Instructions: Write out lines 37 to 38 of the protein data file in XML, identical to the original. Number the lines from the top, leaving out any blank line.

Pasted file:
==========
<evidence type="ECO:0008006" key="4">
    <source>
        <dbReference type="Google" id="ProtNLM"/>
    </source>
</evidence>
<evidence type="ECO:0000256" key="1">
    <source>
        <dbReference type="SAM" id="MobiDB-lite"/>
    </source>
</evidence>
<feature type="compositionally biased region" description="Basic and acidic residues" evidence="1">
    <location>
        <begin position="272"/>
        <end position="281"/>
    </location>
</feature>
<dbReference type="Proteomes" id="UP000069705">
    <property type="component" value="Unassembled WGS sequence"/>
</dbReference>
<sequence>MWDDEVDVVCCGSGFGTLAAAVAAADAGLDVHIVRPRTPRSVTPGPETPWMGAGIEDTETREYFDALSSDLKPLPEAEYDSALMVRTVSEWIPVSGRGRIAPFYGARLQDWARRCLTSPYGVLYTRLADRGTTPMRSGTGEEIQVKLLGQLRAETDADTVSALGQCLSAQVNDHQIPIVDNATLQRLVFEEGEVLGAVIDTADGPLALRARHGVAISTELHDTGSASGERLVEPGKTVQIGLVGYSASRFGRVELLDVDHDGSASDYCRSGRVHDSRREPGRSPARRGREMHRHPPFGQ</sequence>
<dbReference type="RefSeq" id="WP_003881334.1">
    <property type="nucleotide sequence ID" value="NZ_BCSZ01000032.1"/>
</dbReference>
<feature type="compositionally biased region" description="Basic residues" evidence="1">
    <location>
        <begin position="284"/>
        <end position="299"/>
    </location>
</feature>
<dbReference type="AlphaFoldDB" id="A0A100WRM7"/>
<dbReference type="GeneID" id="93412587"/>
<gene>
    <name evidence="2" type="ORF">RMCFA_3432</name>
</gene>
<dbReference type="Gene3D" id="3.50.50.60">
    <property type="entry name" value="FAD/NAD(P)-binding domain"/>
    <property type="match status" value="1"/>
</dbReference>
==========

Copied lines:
    <property type="match status" value="1"/>
</dbReference>